Should we file jointly or individually?
December 15, 2012 2:49 PM   Subscribe

Mr. Arnicae and I are married, but haven't filed our (U.S.) taxes jointly before. We're trying to figure out how to decide if it would be financially advantageous to file jointly, and what the negatives or positives would be.

Complicating factors:
-I make about 1.5 times what he does
-Our combined pre-tax salary is a bit over 100k, mostly w-2 but he has a fair amount of 1099 and misc income to declare
-We work in two different states
-We have no kids, and this year will have no deductions for elder support
-We rent our apartments

We generally do our taxes on TurboTax, so if the answer is "Go see an accountant", we can do that, but we weren't sure if there was a obvious choice here.

Neither of us feels too strongly about this - all other things being equal, we'd like to do whatever would save us the most time and money.

posted by arnicae to Work & Money (9 answers total) 7 users marked this as a favorite
(VERY) generally speaking, filing jointly is a good idea for someone in the situation you're describing: the brackets shift upwards for those filing jointly, which can keep you in the bracket you want to be in for more of your income. (Income tax brackets are, of course, marginal, so the higher rate only affects the portion of income that pushes you into that bracket, but still.) has a pretty decent primer on how some of the numbers break down.
posted by disillusioned at 2:53 PM on December 15, 2012 [1 favorite]

Tax accountant, for sure: they'll know all the ins and outs and can advise you. (And if you're in northern Virginia, I can give you the name of a good one.)
posted by easily confused at 2:54 PM on December 15, 2012

It often makes sense to calculate (or estimate) how much tax you would pay filing jointly and for filing separately, and then choose whichever costs less. Many programs like TurboTax can easily do this comparison for you.

Aside from changing your tax bill, filing jointly has a few other consequences. For example, it might change your IRA contribution limits. Also it means that no one else can claim either of you as a dependent (probably not an issue unless you are students or still live with your parents).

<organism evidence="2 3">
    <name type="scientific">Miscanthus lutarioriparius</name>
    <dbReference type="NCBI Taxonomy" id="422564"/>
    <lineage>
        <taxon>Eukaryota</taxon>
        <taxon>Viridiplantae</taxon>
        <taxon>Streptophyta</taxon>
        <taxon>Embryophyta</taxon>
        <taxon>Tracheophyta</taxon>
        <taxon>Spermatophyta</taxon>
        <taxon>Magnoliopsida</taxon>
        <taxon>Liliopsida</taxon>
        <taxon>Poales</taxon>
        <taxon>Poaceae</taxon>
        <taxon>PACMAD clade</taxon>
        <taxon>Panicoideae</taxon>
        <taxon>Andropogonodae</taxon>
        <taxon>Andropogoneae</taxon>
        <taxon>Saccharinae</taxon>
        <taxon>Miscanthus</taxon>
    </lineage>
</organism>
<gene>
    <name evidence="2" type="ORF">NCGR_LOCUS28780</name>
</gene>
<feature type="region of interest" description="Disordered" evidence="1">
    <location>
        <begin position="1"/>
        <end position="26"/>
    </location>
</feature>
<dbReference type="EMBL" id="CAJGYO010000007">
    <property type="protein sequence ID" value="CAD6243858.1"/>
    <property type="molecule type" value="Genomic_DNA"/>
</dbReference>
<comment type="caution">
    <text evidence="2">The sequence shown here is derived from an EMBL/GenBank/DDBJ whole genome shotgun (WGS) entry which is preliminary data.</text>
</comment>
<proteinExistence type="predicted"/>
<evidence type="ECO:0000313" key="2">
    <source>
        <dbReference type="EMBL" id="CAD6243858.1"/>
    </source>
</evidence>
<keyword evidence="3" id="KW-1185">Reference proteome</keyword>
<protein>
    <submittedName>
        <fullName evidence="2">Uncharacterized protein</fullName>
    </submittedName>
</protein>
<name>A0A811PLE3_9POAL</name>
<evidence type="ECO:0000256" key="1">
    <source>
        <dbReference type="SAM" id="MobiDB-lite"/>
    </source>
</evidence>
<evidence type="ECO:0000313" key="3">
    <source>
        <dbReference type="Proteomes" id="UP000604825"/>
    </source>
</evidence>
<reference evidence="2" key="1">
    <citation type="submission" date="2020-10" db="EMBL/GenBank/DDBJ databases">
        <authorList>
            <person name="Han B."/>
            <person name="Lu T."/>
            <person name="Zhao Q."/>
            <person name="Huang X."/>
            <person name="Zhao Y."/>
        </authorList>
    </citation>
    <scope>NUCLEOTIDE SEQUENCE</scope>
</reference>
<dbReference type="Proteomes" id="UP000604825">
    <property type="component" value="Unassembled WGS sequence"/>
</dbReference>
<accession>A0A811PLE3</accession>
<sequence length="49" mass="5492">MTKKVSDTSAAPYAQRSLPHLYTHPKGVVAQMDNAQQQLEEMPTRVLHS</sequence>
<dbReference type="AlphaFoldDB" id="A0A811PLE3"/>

posted by mbrubeck at 2:59 PM on December 15, 2012 [1 favorite]

We use TaxAct and it has a joint vs. separate calculator. Like disillusioned said above, you're probably better off filing jointly; it also doubles your standard deduction, and filing separately disqualifies you for a lot of other credits and deductions you'd get filing jointly.
posted by zsazsa at 3:00 PM on December 15, 2012

Run the numbers both ways in Turbotax, file the way that is best.
posted by zippy at 3:10 PM on December 15, 2012 [5 favorites]

My tax guy says that it's almost never advantageous for a married couple to file singly. I forget the conditions under which they are, but your situation isn't all that different from mine and my wife's, and we file jointly.
posted by adamrice at 4:22 PM on December 15, 2012

I think that joint filing will probably save some taxes.

In the case of a joint file, there may be some extra futzing with deciding who is resident in what state, and which taxes are filed with which state. Ask an accountant.

I think (e)mailing everything to an accountant will save you a lot of time over filing separately. They file, and will send you all the necessary paperwork back, if you have to send a check in. I don't like doing taxes, so it's worth it for me.

Make sure you get an accountant who can manage taxes in both states.
posted by carter at 4:45 PM on December 15, 2012

Young + no special deductions or significant capital gains think about turbotax - or just filling out the paper forms. If you learn to do this early in life you will benefit later in life when things get complicated - then you can either continue to do it yourself, or be reasonably sure the tax guy you hire is doing a good job...

Nthing the thoughts above on the primary question, when we were in a similar situation filing jointly always was better.
posted by NoDef at 6:06 PM on December 15, 2012

When you file separately, you almost always pay more because the break for higher tax brackets occurs at a lower income. Generally, the only times it makes sense is if one of makes significantly less than the other and needs to meet an AGR cut-off to qualify deductions like medical expenses or if one of you pays alimony or if one of you takes questionable tax deductions and the other wants to shield themselves from criminal liability.
posted by Lame_username at 4:07 AM on December 16, 2012

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